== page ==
The 2016 election was a wake up call for America. We are more divided than any time in recent memory. In order to make progress, we must first understand what happened in 2016 and why. In the end, the result of the 2016 election came down to 80,000 votes in three states, Wisconsin, Michigan and Pennsylvania. While this seems like a small difference, it is hard to grasp how few votes this is compared to all of the eligible voters. This webpage follows the votes in
the 2016 election in order to investigate how this happened. It will identify key flaws in our election system and why it is important to fix them. This is not a story about why your vote doesn’t matter, rather understanding how the US voting system is built to favor certain votes over others.
The voting system used in US presidential elections is called first past the post (FPTP). In this system, voters choose one candidate on the ballot. The candidate with the most votes wins. Initially this system seems fair, however, upon further analysis FPTP voting has some inherent flaws. The biggest flaw is that FPTP voting allows minority rule. For example, say there are five candidates running for president and the votes are divided as follows, 42%, 15%, 22%, 9% and 12%. In the FPTP system the first candidate with 42% of the vote would win even though all together the majority of the population voted for a different candidate. Also, FPTP voting promotes a two party system. When a smaller party
recognizes that their candidate cannot win their voters will often choose a more popular party. However, these voters often strategize and vote against the candidate they don't like rather than voting for a candidate they do like. Eventually both third party candidates and voters get disinterested and the larger two parties control the elections (1).
For a more detailed look at FPTP voting watch this video by CGP Grey.
Some states have adopted an alternative voting system called ranked choice voting for their state elections. Some argue that this system should be used for presidential elections. While ranked choice voting has it’s own flaws, it solves some of the key faults that result from FPTP. In this system, voters rank the candidates in order of preference on the ballot. Once first choice votes are tallied, if no candidate has the majority, the candidate with the least votes is eliminated and the second choice votes of their supporters are tallied. This repeats until a candidate either wins the majority or there is only one candidate left. In addition to removing the possibility of minority rule, this system also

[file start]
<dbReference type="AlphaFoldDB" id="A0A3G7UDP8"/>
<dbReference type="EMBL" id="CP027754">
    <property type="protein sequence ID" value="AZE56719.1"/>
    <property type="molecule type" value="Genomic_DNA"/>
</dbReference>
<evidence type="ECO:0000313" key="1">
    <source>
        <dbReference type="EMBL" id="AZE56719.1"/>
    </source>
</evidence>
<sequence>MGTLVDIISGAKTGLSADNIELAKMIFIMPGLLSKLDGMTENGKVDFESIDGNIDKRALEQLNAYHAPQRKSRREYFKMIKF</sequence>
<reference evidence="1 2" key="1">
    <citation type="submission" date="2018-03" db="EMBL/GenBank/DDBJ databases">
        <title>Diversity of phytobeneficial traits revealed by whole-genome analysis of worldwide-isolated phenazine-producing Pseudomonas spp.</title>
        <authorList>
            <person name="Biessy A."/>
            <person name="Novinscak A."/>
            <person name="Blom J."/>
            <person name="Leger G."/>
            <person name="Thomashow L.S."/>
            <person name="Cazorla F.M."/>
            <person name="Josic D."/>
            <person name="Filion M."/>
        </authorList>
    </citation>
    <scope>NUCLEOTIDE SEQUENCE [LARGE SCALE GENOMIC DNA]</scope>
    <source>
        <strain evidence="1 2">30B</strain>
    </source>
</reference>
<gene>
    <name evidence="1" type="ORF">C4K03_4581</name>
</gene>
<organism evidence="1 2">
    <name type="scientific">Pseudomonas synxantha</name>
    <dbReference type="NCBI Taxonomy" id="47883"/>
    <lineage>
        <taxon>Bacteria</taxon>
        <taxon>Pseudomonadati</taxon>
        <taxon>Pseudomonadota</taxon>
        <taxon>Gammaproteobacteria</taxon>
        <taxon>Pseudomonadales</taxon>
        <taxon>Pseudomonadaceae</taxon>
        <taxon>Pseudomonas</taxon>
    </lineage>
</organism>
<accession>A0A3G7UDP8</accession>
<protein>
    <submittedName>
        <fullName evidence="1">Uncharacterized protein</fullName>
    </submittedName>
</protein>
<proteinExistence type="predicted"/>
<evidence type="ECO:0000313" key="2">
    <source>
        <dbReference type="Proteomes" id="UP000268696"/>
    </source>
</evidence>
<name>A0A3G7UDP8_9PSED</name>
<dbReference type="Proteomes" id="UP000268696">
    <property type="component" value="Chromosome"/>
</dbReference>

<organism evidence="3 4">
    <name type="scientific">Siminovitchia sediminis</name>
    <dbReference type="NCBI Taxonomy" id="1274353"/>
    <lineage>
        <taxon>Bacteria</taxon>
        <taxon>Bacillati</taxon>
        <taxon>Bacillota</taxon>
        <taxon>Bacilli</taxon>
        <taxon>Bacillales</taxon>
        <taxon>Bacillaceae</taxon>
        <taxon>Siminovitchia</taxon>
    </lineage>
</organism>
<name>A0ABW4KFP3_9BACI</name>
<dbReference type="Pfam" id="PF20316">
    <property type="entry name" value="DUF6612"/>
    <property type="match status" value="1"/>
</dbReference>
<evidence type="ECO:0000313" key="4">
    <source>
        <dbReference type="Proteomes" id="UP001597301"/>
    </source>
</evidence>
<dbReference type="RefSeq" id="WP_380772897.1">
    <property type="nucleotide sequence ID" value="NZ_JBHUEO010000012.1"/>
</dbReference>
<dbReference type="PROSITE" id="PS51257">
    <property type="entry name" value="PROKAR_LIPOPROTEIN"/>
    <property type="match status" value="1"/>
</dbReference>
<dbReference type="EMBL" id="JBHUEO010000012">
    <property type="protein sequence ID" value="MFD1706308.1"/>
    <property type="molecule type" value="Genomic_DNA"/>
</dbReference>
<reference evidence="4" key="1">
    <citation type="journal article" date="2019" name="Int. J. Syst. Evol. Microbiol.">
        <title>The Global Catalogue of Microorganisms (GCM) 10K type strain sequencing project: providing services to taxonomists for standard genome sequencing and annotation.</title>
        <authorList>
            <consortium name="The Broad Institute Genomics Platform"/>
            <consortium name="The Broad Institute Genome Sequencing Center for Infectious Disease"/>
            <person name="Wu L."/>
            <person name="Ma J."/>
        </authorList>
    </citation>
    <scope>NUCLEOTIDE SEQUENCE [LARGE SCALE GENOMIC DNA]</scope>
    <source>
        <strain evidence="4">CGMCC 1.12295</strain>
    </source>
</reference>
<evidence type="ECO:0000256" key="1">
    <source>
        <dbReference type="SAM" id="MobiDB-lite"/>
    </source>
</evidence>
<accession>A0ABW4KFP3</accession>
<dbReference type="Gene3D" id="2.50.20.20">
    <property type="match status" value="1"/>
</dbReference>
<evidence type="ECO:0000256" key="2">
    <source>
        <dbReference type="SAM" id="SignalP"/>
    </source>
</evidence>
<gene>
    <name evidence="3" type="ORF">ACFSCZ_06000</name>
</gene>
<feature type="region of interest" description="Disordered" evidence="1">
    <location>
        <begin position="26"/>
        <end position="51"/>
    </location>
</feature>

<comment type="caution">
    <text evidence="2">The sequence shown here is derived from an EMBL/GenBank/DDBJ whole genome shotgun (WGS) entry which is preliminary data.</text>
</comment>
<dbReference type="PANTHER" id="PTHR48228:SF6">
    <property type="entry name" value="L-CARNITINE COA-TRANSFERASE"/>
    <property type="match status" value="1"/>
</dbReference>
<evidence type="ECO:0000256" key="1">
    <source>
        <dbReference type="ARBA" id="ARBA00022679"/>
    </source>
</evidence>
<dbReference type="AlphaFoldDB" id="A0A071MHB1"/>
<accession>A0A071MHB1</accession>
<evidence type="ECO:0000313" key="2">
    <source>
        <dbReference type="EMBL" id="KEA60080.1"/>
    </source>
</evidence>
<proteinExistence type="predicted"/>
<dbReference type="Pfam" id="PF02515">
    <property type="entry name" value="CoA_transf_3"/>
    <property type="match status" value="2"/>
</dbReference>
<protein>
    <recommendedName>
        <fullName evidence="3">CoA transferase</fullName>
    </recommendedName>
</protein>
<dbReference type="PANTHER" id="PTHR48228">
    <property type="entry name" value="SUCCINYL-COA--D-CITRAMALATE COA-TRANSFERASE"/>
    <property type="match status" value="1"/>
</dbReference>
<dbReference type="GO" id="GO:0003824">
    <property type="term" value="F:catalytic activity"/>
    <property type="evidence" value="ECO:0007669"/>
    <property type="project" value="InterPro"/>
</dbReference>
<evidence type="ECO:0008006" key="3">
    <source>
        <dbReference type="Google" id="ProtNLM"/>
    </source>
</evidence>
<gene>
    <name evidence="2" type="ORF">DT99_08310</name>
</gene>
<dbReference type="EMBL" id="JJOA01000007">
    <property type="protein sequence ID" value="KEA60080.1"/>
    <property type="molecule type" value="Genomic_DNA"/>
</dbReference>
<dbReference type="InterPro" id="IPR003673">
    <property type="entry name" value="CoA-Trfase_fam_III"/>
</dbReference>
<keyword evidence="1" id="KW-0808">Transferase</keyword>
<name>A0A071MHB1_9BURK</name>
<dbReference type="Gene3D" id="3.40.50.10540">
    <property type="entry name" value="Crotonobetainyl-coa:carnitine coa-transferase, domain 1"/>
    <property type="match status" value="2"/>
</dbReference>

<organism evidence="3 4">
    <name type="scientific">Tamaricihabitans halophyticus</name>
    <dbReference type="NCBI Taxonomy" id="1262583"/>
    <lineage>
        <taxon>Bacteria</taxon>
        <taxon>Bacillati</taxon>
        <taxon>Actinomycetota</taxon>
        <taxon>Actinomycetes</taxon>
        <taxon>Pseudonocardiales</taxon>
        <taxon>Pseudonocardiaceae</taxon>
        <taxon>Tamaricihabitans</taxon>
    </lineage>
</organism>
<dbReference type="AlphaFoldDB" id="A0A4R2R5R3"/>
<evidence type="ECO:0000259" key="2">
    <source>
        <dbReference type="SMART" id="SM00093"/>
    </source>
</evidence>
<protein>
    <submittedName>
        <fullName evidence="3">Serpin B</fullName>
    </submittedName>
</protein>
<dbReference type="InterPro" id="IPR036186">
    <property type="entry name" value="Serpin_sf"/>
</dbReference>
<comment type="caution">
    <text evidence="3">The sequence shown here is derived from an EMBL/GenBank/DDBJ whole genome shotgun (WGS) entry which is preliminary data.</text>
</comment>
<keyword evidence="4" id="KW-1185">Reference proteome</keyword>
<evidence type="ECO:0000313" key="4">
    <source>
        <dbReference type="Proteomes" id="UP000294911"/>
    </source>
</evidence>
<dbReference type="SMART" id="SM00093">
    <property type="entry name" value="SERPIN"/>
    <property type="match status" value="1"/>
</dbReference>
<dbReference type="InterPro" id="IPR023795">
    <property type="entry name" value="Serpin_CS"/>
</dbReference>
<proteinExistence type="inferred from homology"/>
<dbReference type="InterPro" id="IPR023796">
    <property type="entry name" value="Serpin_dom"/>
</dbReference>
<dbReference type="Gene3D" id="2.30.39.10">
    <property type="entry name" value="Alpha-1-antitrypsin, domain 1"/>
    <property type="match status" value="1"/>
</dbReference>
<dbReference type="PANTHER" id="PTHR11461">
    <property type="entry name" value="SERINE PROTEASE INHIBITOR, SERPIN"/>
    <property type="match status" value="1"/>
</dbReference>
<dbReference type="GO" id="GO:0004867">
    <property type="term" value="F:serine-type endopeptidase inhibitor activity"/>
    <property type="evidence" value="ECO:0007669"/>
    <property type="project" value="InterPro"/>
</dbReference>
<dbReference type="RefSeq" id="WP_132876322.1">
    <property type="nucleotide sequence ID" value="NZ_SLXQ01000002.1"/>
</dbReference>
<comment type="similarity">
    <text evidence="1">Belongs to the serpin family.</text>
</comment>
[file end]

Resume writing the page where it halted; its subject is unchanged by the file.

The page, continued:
solves a problem called the spoiler effect. The spoiler effect happens when there is a third party candidate whose votes are larger than the difference between the two main parties. This cannot happen in ranked choice voting and allows people to support third party candidates that they agree with without worrying that they will put someone they don't like into office. Of course, this system has its own flaws as well. Both FPTP and ranked choice voting do not protect against gerrymandering and they both trend toward a two party system (2).
For a more detailed look at ranked choice voting watch this video by CGP Grey.
In the United States you must be 18 years of age or older to vote. According to the United States Census Bureau, in the 2016 election 245,502,00 people were of voting age (3).
Each rectangle above represents 40,000 people and the group represents the population of potential voters in 2016.
The first hurdle in the voting process requires individuals in this population to register to vote. The deadline to register in most states is a few weeks before election day. For those who don’t closely follow the election timeline, this deadline can come and go without them realizing. The criteria to register to vote in a state is not just determined by a persons age. Each state has it’s own voter ID laws. Thus, in some cases, even the process of registering to vote has become politicized. Many states deliberately require individuals to register early and remove a same day registration option. Both red and blue states do this to strategically keep voting turn out low for the benefit of their own party. Of course, for others, the decision not to register to vote is a personal choice usually due to them missing the registration deadline.